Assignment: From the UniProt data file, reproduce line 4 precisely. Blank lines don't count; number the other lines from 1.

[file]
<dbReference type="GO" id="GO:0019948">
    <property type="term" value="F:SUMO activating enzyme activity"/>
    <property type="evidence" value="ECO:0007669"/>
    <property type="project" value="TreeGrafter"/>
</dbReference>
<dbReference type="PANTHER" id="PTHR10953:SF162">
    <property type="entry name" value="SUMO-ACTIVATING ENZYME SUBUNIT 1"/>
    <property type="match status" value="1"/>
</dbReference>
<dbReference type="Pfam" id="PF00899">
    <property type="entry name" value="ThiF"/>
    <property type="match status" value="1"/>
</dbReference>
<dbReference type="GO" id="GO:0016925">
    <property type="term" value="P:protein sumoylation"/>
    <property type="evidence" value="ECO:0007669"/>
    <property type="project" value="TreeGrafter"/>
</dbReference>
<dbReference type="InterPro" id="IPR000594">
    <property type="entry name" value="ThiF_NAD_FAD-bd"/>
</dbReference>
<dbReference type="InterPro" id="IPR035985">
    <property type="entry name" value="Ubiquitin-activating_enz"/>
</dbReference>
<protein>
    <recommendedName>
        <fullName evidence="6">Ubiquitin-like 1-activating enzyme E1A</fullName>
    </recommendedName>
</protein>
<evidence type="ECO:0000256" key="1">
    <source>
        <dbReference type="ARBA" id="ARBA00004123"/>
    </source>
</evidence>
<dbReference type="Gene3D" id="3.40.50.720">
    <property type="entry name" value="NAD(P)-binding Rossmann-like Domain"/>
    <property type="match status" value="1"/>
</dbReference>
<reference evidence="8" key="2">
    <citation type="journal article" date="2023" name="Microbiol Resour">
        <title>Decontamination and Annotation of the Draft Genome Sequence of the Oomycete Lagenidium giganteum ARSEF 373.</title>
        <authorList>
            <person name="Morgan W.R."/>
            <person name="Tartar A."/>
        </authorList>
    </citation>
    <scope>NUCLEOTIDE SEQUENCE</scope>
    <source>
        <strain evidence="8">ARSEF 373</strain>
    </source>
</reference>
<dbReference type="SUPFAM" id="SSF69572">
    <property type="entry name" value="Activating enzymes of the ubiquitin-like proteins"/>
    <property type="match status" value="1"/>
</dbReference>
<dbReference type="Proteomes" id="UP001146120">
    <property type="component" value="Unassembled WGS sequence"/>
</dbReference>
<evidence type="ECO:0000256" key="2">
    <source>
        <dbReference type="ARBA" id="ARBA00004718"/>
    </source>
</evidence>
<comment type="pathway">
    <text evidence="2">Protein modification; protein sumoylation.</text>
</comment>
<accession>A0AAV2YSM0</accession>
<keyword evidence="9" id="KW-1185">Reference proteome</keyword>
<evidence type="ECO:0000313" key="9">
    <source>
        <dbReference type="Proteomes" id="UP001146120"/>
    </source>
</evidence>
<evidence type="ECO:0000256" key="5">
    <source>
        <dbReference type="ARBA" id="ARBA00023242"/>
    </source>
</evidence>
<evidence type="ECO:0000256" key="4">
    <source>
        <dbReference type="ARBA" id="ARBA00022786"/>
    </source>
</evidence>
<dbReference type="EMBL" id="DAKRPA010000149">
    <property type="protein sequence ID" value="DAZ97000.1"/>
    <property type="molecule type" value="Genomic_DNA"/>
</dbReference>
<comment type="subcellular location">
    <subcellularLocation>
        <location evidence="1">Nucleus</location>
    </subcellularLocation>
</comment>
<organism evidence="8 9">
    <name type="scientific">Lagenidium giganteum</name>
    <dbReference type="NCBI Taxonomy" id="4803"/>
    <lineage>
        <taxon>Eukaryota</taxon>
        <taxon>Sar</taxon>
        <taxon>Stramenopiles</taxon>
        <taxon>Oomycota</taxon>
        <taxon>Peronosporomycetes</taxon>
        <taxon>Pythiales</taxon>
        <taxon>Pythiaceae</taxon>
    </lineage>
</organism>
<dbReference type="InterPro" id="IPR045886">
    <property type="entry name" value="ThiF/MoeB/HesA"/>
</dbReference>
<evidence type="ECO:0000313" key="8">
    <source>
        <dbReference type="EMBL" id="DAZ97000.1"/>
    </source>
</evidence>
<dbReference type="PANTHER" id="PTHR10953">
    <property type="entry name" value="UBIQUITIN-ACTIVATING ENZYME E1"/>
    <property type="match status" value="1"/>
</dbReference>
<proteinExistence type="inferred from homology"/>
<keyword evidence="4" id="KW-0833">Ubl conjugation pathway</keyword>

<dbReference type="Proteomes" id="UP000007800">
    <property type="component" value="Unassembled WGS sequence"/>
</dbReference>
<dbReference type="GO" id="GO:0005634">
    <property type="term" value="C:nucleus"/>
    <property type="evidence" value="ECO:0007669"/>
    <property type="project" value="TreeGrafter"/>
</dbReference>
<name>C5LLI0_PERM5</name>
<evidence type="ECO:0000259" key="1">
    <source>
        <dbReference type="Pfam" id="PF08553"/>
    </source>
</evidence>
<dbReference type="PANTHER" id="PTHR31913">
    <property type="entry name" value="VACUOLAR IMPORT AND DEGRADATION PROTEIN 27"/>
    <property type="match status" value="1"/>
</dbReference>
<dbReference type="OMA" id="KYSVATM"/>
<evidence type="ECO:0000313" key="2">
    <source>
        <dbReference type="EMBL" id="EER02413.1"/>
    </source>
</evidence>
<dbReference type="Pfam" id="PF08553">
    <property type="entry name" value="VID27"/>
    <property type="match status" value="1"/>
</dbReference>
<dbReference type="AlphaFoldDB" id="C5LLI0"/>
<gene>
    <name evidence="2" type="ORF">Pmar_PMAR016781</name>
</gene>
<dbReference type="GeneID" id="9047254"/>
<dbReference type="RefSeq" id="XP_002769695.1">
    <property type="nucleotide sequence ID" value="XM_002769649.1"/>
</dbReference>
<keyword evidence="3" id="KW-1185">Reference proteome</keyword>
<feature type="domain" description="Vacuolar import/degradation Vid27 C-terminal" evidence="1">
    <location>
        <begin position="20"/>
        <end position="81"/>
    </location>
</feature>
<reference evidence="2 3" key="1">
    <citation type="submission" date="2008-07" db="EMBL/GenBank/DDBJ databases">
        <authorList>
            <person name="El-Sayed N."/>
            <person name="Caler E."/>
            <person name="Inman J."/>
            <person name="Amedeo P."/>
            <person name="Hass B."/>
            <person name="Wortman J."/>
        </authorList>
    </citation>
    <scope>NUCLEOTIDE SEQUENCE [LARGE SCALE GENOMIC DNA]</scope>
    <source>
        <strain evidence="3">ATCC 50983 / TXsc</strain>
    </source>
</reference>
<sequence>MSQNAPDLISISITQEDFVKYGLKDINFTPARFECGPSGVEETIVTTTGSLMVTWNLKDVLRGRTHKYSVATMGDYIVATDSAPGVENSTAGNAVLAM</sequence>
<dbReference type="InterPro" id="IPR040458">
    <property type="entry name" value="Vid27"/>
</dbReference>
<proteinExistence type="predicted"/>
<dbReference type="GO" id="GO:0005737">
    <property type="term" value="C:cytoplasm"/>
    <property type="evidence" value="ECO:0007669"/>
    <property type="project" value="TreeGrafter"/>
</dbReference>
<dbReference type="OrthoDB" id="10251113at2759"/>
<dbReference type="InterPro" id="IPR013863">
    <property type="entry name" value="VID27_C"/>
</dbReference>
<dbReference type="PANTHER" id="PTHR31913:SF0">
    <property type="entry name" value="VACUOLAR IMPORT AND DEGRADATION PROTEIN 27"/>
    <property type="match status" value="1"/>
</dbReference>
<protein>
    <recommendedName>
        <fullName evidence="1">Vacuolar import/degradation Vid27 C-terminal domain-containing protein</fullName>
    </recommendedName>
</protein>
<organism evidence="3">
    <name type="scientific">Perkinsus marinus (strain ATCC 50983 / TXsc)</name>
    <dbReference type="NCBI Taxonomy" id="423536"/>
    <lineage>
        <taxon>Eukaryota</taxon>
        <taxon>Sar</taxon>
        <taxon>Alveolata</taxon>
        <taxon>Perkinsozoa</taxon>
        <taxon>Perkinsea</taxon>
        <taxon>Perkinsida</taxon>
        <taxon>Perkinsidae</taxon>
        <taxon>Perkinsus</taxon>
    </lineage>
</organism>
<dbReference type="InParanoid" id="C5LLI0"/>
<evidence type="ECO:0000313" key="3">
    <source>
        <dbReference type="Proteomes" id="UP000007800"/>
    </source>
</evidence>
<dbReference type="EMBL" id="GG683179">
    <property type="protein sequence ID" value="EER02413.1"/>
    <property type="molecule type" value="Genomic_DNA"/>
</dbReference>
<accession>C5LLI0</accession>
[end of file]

    <property type="project" value="TreeGrafter"/>